Yongqing Fang, a historical street in Guangzhou, capital of South China’s Guangdong Province, has taken on a brand new look and is increasingly popular among young people, thanks to the “mini-transformation” program implemented by the local government to upgrade and renovate old city.
Bruce Lee’s ancestral home near Yongqing Fang, which was built by Lee’s father Li Haiquan in the 1940s, was renovated by the program.
While its previous architectural features were restored, the renovated residence is now a tourist attraction where visitors can get a close contact of the ancestral home of the Kung Fu master, watch clips of Lee’s movies, and experience orthopedics treatment of traditional Chinese medicine in a newly-built martial art health center.
Enning Road centering around Yongqing Fang is a historical and cultural block covering an area of 120,000 square meters. Boasting the most well-preserved Qilou buildings, or arcade-style buildings in Guangzhou, the block had witnessed the convergence and prospering of traditional culture and many folk handicrafts.
However, as the center of the city has moved eastward, buildings of the block were long neglected and fell into disrepair. Surface of the roads were damaged, and the cables and underground sewage network also became aged.
Even the once flourishing traditional culture and folk handicrafts faded, and most young people started to leave the place for the outside world.
In 2016, Guangzhou put forward an idea of “mini-transformation”, which aimed to renew and repair old buildings while maintaining the original structure and exterior of them.
Modern architectural elements were adopted to better the space structure and transform the interior of the buildings, so that they can better meet the needs of modern activities.
The phase one transformation of Yongqing Fang was completed in October 2016, when the roads had been newly paved with granite stones; the cables, once interweaving with each other overhead, had been buried underground; and meadows and public spaces were also planned in between of buildings.
The ancillary facilities, including community health service centers, drainage, illumination, fire extinguishing and communication systems had also been drastically upgraded.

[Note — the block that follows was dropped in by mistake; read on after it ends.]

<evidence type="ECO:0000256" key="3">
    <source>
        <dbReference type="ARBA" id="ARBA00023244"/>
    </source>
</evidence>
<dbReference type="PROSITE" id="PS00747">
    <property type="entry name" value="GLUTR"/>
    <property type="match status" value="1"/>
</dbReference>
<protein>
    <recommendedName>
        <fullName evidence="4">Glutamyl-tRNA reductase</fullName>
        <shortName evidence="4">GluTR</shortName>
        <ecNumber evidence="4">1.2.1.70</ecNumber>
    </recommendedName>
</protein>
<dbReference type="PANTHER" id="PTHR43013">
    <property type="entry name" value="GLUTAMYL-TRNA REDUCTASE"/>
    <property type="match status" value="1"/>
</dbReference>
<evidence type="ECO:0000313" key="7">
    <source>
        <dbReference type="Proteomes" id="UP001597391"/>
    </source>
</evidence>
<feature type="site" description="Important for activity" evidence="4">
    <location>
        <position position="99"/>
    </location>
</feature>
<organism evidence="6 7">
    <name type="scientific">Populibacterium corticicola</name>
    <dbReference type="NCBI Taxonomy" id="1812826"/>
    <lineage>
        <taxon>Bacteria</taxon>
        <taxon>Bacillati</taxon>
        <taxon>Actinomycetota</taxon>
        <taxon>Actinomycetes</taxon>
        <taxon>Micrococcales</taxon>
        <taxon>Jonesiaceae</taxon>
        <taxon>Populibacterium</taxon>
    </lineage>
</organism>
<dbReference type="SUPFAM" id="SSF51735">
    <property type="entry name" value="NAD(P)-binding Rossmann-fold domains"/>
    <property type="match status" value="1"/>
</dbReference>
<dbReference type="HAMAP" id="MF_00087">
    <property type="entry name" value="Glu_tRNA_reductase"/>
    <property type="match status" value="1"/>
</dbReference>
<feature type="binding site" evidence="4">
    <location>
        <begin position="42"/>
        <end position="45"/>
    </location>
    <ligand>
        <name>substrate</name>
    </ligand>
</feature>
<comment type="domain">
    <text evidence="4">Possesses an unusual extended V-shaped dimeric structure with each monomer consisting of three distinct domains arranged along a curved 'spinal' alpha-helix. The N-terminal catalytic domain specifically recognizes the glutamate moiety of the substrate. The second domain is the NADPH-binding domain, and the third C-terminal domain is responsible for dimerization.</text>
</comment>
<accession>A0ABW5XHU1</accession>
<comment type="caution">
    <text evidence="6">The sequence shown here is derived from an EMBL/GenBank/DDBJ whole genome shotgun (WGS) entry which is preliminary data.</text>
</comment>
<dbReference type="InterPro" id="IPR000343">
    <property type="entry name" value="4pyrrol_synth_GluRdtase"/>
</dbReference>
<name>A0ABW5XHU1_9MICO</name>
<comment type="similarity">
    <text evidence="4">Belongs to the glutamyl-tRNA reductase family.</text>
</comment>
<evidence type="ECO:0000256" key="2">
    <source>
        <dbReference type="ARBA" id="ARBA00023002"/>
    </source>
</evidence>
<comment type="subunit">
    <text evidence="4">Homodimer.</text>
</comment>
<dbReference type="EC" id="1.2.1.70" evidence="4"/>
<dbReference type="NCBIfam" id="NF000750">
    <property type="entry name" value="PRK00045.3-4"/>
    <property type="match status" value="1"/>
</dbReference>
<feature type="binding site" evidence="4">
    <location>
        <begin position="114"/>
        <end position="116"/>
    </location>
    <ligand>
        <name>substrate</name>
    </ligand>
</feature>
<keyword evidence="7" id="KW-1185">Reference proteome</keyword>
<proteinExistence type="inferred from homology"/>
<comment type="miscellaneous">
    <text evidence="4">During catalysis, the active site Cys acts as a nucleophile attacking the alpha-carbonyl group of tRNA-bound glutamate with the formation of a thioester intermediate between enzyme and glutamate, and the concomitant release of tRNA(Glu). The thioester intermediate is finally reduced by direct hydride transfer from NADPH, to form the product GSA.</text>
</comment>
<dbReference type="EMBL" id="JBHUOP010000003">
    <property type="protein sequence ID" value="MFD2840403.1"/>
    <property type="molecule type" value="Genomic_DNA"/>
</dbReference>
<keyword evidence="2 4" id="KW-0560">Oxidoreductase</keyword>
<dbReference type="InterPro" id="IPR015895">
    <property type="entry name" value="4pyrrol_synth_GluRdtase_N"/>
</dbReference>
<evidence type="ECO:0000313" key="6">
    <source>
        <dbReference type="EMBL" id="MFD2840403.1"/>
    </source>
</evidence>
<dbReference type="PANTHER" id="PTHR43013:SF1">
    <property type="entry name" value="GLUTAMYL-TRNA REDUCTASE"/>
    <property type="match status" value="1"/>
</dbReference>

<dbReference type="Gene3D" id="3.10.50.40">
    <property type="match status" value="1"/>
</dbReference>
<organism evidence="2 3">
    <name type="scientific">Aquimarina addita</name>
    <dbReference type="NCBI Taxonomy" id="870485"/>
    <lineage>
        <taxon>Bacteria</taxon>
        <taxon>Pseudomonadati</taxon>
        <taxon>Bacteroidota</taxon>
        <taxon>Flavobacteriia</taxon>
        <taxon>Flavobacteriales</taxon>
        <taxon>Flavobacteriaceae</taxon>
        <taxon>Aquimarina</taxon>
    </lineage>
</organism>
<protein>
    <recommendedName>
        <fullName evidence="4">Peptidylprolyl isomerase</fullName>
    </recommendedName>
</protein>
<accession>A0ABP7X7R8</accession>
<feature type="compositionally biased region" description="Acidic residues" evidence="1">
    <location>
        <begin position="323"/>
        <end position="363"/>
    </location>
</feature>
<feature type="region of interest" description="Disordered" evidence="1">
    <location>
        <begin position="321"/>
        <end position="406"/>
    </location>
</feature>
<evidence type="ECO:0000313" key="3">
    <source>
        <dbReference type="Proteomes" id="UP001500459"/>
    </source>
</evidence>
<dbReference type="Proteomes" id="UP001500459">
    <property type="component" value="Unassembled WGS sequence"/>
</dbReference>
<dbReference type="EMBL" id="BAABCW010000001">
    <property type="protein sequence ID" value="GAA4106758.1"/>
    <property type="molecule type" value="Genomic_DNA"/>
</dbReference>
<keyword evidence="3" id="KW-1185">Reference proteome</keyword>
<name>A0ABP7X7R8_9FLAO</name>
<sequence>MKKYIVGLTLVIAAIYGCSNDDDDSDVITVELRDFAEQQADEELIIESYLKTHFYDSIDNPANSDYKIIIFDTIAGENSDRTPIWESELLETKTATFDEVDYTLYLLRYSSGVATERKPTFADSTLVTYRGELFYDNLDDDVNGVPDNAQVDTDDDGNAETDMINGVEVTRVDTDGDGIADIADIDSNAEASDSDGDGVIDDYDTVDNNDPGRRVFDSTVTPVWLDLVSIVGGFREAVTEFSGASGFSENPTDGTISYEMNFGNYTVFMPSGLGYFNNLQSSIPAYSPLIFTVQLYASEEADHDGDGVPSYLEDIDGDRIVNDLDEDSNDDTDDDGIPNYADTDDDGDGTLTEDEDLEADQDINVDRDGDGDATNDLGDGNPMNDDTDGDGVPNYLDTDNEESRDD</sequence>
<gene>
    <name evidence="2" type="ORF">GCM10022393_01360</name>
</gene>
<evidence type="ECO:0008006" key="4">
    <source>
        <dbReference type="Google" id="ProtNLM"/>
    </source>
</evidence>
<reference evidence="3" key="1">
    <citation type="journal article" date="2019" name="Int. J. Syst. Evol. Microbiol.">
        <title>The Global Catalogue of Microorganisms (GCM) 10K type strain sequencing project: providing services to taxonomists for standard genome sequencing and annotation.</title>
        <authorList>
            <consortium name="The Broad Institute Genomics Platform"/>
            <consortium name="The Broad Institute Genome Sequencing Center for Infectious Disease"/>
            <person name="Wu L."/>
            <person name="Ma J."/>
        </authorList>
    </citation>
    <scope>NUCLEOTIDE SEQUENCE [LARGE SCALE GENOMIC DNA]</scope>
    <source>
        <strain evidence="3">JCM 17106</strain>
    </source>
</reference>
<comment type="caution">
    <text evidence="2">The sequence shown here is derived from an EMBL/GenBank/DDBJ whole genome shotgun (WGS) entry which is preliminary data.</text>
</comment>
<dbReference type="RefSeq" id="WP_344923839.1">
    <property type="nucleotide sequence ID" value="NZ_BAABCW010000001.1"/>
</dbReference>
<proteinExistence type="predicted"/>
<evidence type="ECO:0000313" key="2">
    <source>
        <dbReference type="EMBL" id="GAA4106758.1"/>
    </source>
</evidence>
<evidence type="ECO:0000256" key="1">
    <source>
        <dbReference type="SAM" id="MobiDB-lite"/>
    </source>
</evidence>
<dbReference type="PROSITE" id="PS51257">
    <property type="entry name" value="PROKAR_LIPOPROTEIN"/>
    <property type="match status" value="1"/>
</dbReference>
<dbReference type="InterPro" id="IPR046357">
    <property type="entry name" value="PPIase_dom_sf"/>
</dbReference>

Li Yuqiong’s and her brother’s families have lived in the houses inherited from their parents for six decades on No.20 Yongqing street. In the past, the street was troubled by poor road condition and frequent traffic congestion.
Water gathered easily near their doors in rainy days, Li disclosed, adding that they had lasting safety concern about the cables under the eaves whenever there was a thunder.
After the “mini-transformation” program was implemented, tourists started to visit the block in droves. Therefore Li gave up the idea of moving out, and even started a stall outside her home to sell traditional local snacks, such as beef offal with turnips and pig trotters stewed with ginger. Sometimes she can make several hundred yuan a day.
What’s more, a once dilapidated residence across the way of Li’s house has been turned into a fashionable café.
“It was more difficult to renovate such a building than to replace it with a new one,” a member of the renovation team from China Vanke Co., Ltd., told the People’s Daily, disclosing that the bricks in the walls were tailored to match the original color, and those with color difference from the original ones were not used.
A carp-shaped outfalls on the roofs were restored, too, said the member, adding “They are the characteristics of architectures in South China, though they are not necessarily functional now.”
The “mini-transformation” program was designed to remove the dilapidated parts and keep people’s memories of the old buildings, for which meticulous efforts are required.
“It’s way better than large-scale demolition and reconstruction, as the original structure, features, and spatial environment were maintained,” said Jiang Weihui, a researcher of the housing and urban-rural development bureau of Liwan district, Guangzhou.
A movable-type printing shop beside the ancestral residence of Bruce Lee is now very popular among the young people since its opening. Customers can have a go on the ancient printing method in the shop and print their own names with the movable components at a cost of 20 to 30 yuan ($2.8 to $4.2).
Lai Zhaoyang, owner of the shop, has worked in printing and publishing industry for 20 years, and opened the shop as he has always been fascinated by movable-type printing, one of the four great inventions of ancient China.
He selected Yongqing Fang as the location of the shop because the street highly matches with his idea of bringing the traditional technique back to life in the modern age.
“A block will lose vitality inevitably if it lacks young people,” said Ma Xiangming, chief engineer of Guangdong Urban and Rural Planning and Design Institute.
From the perspective of urban development, a neighborhood gets old because industries and living conditions there can no longer meet the needs of modern society, Ma said, adding that young people will not return to old blocks if the businesses environment isn’t improved, no matter how well the buildings are renovated.
The transformed Yongqing Fang is now the cradle for young entrepreneurs. The completed phase one transformation project of the street has attracted 60 shops and businesses, including cultural and creative shops, boutique home-stay hotels, light meal restaurants, and media companies, becoming a popular base for young “makers.”
Today, Yongqing Fang has become a must-visit tourist spot in Guangzhou, with popular cafes, cultural and creative shops, and home-stay hotels attracting a great number of young visitors.
Last year, the average number of visitors to the ancient street hit 3,000 per day during weekdays and 5,000 on weekends at the peak time.